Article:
Many people talk about writing a book - Hayley Barr talks about writing a series.
The persistent 25-year-old published the first book in her planned six-part Shadowland Chronicles when she was 23, although she'd written it years before.
"I think I re-wrote the manuscript about six times," she said.
"I was still in high school, I didn't know much about the industry and I'd second-guess myself a lot.
"It was hard to ignore that voice, and not let the overthinking and second-guessing get in the way."
Ms Barr had to push through a number of setbacks before she was able to self-publish her book.
The first publishing company she approached went into voluntary liquidation, and the money her parents had contributed to her dream was lost.
Ms Barr saved up for a second attempt, only to lose her hard-earned cash to a fraudulent company.
"It really hit my confidence," she said.
"I struggled to trust anything after that, and I had to start from scratch."
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Fortunately, a friend had success with American company Lulu.com, and Ms Barr decided to give her book one last chance.
The first book in her series - Fate's Call - was released two years ago, and the second is due to follow.
"I've completed book two, and I'm about to complete book three," she said.
It really hit my confidence, and I struggled to trust anythingHayley Barr
"I've begun book four, but my priority is to get book two polished up."
The Shadowland Chronicles follow a 16-year-old protagonist on a journey of self discovery.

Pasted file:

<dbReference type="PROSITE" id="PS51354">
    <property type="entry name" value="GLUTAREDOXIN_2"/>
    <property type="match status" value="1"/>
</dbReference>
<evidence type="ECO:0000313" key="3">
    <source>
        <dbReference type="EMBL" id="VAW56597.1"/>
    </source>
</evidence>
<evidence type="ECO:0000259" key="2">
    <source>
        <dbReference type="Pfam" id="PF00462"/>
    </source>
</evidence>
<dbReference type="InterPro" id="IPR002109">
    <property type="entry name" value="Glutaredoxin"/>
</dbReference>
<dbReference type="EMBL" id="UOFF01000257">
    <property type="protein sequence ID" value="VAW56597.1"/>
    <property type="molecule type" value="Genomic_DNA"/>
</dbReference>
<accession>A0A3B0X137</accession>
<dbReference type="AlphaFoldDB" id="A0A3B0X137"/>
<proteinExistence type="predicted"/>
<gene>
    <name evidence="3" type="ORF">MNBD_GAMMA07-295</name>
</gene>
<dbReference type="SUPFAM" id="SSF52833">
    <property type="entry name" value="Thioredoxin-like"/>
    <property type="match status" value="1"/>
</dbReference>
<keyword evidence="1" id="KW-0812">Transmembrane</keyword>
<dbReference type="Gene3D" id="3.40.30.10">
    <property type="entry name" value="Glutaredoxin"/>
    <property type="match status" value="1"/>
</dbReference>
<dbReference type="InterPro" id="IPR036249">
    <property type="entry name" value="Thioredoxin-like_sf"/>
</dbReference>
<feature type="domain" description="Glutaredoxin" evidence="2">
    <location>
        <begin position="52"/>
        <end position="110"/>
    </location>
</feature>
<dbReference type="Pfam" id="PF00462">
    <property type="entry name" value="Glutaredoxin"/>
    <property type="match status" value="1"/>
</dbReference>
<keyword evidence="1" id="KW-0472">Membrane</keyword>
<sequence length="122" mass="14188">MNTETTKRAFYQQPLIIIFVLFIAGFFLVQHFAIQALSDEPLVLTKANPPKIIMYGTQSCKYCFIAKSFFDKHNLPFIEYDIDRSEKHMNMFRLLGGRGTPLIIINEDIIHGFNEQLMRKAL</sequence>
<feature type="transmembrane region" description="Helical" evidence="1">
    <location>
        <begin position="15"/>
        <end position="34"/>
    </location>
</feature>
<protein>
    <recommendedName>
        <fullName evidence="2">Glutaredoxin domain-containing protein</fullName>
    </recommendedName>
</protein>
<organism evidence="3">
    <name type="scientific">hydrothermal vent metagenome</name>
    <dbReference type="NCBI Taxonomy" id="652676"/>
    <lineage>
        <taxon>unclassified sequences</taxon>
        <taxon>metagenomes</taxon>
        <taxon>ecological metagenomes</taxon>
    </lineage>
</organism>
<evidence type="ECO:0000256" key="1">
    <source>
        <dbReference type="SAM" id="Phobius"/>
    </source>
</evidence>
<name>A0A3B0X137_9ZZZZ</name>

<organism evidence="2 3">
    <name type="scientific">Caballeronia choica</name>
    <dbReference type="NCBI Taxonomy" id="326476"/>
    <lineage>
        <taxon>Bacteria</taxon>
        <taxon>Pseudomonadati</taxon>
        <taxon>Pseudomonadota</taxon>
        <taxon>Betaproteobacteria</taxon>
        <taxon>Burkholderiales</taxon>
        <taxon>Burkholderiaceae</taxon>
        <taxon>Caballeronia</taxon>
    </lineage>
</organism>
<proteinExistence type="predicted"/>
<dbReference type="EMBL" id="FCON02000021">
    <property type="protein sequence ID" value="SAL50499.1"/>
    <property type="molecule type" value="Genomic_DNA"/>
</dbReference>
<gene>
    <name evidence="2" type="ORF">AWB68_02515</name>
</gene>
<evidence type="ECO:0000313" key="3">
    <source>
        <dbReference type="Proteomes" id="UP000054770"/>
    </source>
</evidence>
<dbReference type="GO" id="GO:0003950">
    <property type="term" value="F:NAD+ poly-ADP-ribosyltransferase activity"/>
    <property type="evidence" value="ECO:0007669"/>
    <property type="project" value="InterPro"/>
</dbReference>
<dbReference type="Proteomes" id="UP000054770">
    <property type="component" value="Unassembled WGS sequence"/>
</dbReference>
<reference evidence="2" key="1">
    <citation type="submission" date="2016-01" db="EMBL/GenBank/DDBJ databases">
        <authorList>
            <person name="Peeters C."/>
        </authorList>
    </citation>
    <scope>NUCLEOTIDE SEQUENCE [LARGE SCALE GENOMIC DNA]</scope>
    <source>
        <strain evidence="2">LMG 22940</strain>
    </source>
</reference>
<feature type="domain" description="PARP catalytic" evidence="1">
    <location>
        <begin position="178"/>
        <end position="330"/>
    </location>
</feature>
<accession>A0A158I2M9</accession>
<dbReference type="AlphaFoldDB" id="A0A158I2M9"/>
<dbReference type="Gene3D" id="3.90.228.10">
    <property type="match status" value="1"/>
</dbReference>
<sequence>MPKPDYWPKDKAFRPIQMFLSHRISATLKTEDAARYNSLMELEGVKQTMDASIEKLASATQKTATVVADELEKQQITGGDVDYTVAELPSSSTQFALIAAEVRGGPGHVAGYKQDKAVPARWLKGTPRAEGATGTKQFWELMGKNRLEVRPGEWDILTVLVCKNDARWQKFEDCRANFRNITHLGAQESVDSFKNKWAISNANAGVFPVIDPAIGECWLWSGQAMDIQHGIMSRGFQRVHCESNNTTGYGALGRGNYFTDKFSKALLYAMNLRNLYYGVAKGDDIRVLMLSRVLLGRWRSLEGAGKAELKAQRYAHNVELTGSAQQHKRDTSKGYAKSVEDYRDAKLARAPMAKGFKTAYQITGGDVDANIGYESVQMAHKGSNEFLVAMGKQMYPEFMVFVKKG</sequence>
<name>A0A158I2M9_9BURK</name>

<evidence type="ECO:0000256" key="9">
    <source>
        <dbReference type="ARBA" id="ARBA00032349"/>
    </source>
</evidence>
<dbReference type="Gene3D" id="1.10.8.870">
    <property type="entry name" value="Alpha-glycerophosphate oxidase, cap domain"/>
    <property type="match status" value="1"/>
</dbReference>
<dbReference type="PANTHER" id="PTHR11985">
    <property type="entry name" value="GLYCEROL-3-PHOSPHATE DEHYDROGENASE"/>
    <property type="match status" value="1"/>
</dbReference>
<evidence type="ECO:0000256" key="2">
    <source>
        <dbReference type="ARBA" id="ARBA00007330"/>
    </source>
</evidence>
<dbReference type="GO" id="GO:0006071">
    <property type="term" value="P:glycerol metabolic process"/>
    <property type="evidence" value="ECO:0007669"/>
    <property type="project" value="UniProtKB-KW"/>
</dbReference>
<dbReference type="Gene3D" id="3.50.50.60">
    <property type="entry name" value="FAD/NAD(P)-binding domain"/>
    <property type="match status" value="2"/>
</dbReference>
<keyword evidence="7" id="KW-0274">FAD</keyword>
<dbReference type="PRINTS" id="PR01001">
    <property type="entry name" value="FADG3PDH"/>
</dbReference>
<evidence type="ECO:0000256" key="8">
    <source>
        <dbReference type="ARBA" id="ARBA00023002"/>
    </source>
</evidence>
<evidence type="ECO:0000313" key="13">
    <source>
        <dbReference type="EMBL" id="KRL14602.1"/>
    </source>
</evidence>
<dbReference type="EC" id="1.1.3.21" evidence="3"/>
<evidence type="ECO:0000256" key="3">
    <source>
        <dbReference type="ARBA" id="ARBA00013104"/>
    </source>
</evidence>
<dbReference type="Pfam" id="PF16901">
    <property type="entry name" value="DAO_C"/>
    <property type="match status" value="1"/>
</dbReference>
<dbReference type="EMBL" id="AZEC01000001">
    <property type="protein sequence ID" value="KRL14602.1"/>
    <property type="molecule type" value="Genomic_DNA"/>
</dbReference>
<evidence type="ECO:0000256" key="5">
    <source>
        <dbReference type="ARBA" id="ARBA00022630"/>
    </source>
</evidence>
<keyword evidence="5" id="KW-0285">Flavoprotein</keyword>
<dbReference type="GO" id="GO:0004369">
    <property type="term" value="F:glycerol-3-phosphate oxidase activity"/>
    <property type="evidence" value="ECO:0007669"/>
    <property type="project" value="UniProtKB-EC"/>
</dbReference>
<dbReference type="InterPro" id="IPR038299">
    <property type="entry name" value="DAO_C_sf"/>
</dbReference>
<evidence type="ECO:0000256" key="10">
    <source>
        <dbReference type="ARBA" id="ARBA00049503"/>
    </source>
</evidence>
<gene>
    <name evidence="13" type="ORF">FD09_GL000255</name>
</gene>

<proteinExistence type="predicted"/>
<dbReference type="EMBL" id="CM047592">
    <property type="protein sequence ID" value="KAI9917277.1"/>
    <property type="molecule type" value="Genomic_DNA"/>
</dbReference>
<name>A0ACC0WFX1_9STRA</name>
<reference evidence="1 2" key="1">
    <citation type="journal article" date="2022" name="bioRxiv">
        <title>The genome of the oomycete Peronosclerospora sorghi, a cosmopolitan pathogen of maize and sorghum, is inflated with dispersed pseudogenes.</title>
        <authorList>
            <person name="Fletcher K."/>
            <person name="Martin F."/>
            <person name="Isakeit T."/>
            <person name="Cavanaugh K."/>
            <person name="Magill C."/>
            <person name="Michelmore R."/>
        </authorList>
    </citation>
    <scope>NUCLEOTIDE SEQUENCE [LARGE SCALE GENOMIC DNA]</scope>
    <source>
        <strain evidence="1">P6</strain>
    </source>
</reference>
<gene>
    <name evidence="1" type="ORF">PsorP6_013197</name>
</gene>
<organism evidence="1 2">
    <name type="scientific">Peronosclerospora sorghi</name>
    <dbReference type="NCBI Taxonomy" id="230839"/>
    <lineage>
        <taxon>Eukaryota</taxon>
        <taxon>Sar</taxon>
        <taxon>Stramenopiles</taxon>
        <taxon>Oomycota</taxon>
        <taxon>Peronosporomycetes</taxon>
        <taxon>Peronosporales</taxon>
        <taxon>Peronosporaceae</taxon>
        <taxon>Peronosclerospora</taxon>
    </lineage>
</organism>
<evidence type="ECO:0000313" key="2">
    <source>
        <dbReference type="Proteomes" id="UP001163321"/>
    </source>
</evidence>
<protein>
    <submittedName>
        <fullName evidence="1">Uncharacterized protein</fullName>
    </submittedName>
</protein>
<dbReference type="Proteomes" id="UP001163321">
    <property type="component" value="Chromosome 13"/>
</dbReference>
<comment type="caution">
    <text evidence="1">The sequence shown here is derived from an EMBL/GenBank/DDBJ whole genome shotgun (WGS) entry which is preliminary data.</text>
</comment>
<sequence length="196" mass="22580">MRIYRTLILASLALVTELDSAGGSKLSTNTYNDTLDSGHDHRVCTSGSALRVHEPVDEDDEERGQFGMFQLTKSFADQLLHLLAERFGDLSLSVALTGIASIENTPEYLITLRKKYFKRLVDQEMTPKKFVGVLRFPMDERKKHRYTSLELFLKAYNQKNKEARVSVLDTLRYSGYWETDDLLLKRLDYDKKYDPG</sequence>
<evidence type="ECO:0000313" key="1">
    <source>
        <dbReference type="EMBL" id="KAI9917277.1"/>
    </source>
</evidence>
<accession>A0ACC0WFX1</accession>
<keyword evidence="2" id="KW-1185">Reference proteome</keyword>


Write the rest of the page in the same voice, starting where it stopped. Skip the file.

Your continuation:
The series is set in Australia, particularly on the NSW Far South Coast, where Ms Barr spent a lot of time holidaying with family as a child.
While the towns, like Pambula and Bombala, are real, in the series they contain a hidden magical world.
As Ms Barr's protagonist has grown, so has she.
Ms Barr struggled with anxiety when she was younger. The idea of speaking in front of others was daunting.
Through writing, she found her voice.
"I was blessed to receive a lot of good feedback after we released the first book," she said.
"I can see where my writing style has grown since and that was a good confidence boost for me.
"I was invited to speak at my old high school, and that was a big thing for me as well - it was something I never could have done while I was in school."
Quest Books at Figtree Grove near Wollongong on NSW's South Coast has agreed to stock Fate's Call, and Ms Barr plans to host a launch in store.
She also hopes to take the book on a tour of the towns it's set in, as a way to give back to communities hit hard by fire and COVID-19.
Ms Barr is in her final year of university, and said while she has a lot on her plate, the hard work is worth it to bring her stories to life.
"When I began writing, I could see myself doing it for the rest of my life," she said.
"When I was younger a lot of authors had an impact on my life and I wanted to do that for other people.
"Sometimes there are a lot of hurdles, but if you can push a little longer, it's worth it."